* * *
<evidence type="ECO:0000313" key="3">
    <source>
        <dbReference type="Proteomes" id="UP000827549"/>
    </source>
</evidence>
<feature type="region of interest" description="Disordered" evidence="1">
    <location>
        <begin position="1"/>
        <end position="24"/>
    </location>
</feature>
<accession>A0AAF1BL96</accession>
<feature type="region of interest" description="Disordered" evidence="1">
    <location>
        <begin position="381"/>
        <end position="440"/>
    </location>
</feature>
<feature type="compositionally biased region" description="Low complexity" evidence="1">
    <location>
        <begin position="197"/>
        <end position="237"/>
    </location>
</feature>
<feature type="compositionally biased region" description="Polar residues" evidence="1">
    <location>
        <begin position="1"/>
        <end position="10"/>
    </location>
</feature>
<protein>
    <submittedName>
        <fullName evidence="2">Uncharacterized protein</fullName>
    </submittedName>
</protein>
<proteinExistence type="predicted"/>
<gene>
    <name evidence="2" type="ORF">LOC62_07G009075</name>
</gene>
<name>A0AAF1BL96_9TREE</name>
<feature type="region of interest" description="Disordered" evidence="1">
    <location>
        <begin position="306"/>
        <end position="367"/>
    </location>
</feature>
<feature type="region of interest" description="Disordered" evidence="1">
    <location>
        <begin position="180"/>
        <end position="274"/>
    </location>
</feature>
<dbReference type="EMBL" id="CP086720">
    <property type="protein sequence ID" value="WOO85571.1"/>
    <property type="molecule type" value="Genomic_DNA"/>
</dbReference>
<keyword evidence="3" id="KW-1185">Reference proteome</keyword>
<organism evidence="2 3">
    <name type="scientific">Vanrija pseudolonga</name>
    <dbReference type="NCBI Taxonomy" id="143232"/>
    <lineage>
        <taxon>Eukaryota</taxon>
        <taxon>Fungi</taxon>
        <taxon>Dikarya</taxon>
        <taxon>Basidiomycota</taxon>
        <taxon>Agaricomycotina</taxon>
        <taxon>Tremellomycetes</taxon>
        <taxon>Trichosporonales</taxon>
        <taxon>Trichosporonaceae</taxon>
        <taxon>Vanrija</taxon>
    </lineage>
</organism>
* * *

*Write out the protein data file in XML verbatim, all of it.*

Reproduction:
<evidence type="ECO:0000313" key="3">
    <source>
        <dbReference type="Proteomes" id="UP000827549"/>
    </source>
</evidence>
<feature type="region of interest" description="Disordered" evidence="1">
    <location>
        <begin position="1"/>
        <end position="24"/>
    </location>
</feature>
<accession>A0AAF1BL96</accession>
<feature type="region of interest" description="Disordered" evidence="1">
    <location>
        <begin position="381"/>
        <end position="440"/>
    </location>
</feature>
<feature type="compositionally biased region" description="Low complexity" evidence="1">
    <location>
        <begin position="197"/>
        <end position="237"/>
    </location>
</feature>
<feature type="compositionally biased region" description="Polar residues" evidence="1">
    <location>
        <begin position="1"/>
        <end position="10"/>
    </location>
</feature>
<protein>
    <submittedName>
        <fullName evidence="2">Uncharacterized protein</fullName>
    </submittedName>
</protein>
<proteinExistence type="predicted"/>
<gene>
    <name evidence="2" type="ORF">LOC62_07G009075</name>
</gene>
<name>A0AAF1BL96_9TREE</name>
<feature type="region of interest" description="Disordered" evidence="1">
    <location>
        <begin position="306"/>
        <end position="367"/>
    </location>
</feature>
<feature type="region of interest" description="Disordered" evidence="1">
    <location>
        <begin position="180"/>
        <end position="274"/>
    </location>
</feature>
<dbReference type="EMBL" id="CP086720">
    <property type="protein sequence ID" value="WOO85571.1"/>
    <property type="molecule type" value="Genomic_DNA"/>
</dbReference>
<keyword evidence="3" id="KW-1185">Reference proteome</keyword>
<organism evidence="2 3">
    <name type="scientific">Vanrija pseudolonga</name>
    <dbReference type="NCBI Taxonomy" id="143232"/>
    <lineage>
        <taxon>Eukaryota</taxon>
        <taxon>Fungi</taxon>
        <taxon>Dikarya</taxon>
        <taxon>Basidiomycota</taxon>
        <taxon>Agaricomycotina</taxon>
        <taxon>Tremellomycetes</taxon>
        <taxon>Trichosporonales</taxon>
        <taxon>Trichosporonaceae</taxon>
        <taxon>Vanrija</taxon>
    </lineage>
</organism>